For a venue that thrives on such mass spectacles as rock band singers being crowd-surfed in hamsterballs by screaming fans lined up in the tens of thousands, a new music marathon requiring a certain amount of focused listening seems a bit of a stretch. But in the interplay between people’s usual expectations for the venue, and what Intersections brings to the place, the sparks can fly. Well-supported by Toronto’s New Music presenters and fellow travellers such as The WholeNote, there’s much in the event to see and hear, onstage and in the temporary new music marketplace that will dot the square.

And since we are on the subject of outdoor venues, a tip of the hat to Tamara Bernstein, mentioned also in our cover story, who curates another of Toronto’s signature outdoor series namely Harbourfront’s Summer Music in the Garden, at the foot of Spadina Avenue. “By now you should have received Harbourfront’s media release about this year’s Summer Music in the Garden,” she writes. “I just wanted to follow up with a more focussed list of the new music on this summer’s roster, as it’s a very rich season in that regard, with performances ranging from Rick Sacks’ playful “En Bateau,” to a new work from Linda C. Smith inspired by the baroque tune “La Folia” (“madness”) and music by David Mott inspired by the Toronto skyline, to world premieres by Norbert Palej, and Carina Reeves, and works by Michael Oesterle (two works!), Katia Tiutiunnik, Eric km Clark (b. 1981), Emily Doolittle (b. 1972) and Kevin Lau.”

What Bernstein has observed, and indeed helped to inspire, is the extent to which the summer itself encourages performers and audiences alike, to modify their usual balance of continuity and change, to indulge the unexpected, to linger longer at unfamiliar intersections of sound. Consult the GTA Listings in this issue (Thursdays and Sundays) for Bernstein’s intriguing take on where the familiar and the new best intersect when summer’s spirit of adventure is in the air.

You may recall that last month I talked about New Adventures in Sound Art as an organization walking a compositional and artistic tightrope, somewhere at the intersection between music and noise. No coincidence that the summer is one of their favourite seasons. Too late for our listings, but too good to overlook came word of this summer’s NAISA activities. So I recommend that you visit for a comprehensive overview of their doings, including their annual Toronto Island installation, this year featuring a piece called Synthecycltron by Barry Prophet, their Sound Travels Festival of Sound Art August 4 to 31, 2012, and this year including the Toronto Electroacoustic Symposium (August 13 to 18).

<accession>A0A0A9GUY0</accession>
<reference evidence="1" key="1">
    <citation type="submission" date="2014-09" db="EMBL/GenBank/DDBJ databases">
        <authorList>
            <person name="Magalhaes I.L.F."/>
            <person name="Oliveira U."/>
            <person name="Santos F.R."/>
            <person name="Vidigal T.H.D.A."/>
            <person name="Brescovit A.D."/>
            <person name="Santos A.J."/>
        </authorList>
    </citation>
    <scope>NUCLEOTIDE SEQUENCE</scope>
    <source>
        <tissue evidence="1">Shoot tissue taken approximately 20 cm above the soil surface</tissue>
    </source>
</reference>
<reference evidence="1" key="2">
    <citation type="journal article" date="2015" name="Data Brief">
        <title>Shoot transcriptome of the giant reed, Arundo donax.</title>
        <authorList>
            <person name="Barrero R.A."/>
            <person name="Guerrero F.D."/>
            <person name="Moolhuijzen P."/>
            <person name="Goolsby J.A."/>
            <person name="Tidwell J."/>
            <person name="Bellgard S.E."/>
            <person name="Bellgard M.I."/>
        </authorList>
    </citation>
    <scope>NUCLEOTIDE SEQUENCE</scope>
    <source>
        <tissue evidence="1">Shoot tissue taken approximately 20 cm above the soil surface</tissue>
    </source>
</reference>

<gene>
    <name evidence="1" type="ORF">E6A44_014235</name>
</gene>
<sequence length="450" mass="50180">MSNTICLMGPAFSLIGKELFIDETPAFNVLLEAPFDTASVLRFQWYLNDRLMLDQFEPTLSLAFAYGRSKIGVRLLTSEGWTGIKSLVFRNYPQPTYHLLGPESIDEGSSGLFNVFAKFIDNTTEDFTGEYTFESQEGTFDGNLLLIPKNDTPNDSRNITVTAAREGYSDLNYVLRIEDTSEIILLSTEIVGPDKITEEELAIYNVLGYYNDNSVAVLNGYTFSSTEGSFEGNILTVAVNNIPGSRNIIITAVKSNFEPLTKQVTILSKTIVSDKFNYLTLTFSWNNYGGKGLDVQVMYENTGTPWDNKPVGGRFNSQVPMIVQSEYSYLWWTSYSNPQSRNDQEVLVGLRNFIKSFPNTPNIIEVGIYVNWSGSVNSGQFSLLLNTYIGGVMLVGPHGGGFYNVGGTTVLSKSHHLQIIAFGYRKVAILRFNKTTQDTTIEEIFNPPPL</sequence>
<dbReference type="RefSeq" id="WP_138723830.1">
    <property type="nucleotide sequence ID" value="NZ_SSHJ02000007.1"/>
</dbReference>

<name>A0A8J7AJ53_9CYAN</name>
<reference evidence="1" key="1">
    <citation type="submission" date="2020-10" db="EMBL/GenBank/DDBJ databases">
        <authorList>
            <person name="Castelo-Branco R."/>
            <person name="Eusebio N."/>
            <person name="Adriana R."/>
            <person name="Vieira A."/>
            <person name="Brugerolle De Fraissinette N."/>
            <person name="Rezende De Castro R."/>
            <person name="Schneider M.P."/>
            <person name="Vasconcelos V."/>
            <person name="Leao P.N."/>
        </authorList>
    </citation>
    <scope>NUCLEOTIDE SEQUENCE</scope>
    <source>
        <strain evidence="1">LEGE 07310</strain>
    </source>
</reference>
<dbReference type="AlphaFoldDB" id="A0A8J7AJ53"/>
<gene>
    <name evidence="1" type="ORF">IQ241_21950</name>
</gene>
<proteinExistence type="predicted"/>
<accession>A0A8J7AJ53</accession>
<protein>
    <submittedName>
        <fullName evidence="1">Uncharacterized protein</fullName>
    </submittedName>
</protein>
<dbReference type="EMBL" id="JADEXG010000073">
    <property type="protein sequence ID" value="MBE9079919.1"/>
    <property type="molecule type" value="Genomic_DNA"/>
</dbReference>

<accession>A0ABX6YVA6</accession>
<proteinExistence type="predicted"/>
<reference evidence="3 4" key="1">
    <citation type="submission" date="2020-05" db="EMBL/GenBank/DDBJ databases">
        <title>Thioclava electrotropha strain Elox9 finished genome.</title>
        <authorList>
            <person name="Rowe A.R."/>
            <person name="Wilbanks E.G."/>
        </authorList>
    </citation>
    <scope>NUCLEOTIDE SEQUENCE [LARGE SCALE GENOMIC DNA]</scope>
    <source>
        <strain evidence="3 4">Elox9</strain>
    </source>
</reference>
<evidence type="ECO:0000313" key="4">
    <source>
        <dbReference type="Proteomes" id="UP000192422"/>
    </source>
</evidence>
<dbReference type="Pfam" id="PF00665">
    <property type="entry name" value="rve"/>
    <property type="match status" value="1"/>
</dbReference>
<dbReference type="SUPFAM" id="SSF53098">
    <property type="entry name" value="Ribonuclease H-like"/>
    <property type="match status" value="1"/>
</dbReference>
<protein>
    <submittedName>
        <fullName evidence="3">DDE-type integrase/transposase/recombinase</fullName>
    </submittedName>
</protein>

David Perlman has been, for this past season, the patroller of The WholeNote’s new music beat. He can be contacted at


“Sound art” is a performance genre, I think it’s safe to say, that will not ring bells, tuned or otherwise, for the majority of readers of The WholeNote. “We are, as a culture, obsessed with the new,” says blogger John Terauds in a recent entertaining post at, “but it takes only the shallowest scratch on the surface to discover that what we all seek is comfort and continuity — flowers, sunsets, barbequed ribs, cheesecake and a bit of Mozart.”

new_darren_copelandMost of us, maybe, but all? Two mid-career contemporary composers in our midst, both being honoured with significant awards this month, Darren Copeland and Brian Current, would doubtless disagree.

Composer Copeland is probably best known in the new music community as the inspiration for New Adventures In Sound Art (NAISA). NAISA, as their website explains, is a non-profit organization, based at Toronto’s Wychwood Barns, that “produces performances and installations spanning the entire spectrum of electroacoustic and experimental sound art … to foster awareness and understanding … in the cultural vitality of experimental sound art in its myriad forms of expression … through the exploration of new sound technologies in conjunction with the creation of cultural events and artifacts.”

Mind you, Copeland would probably not object to being told that what he does “isn’t music.” In fact you’ll search long and hard for the M-word on NAISA’s own website (among such other terms as noise art performance, soundscape composition, multi-channel spatialization and layered listening excursion). Copeland is nevertheless an associate composer with the Canadian Music Centre, and just this month was selected to receive the Harry Freedman Recording Award by a national jury. Named for a pioneering Canadian composer, the award contributes towards the creative costs associated with making an audio recording of Canadian composers’ music, and is administered by the Canadian Music Centre. In Copeland’s case the award goes toward the recording of his piece called Bats and Elephants which will be published by empreintes DIGITALes. The award will be presented at a performance of the piece, at Gallery 345 on June 23.

The work has an interesting premise: humans can’t hear the full range of sounds uttered by bats or elephants unless these sounds are transposed within the range of human hearing (at which point they start to take on the identity of other animal species, such as birds). Copeland and his guest Hector Centeno play with this concept, using echo-location, the way bats do, to bounce sounds, from two hyper-directional speakers, off the Gallery’s walls. It’s a neat variation on the philosophical question posed at the outset of the column: when does a squeak become a song? Or a bellow turn into a bassline? Or noise into music? I suspect that the answer has as much to do with the tuning of the ears of the listener as the tuning of the frequencies from the source. It should make for a fascinating event.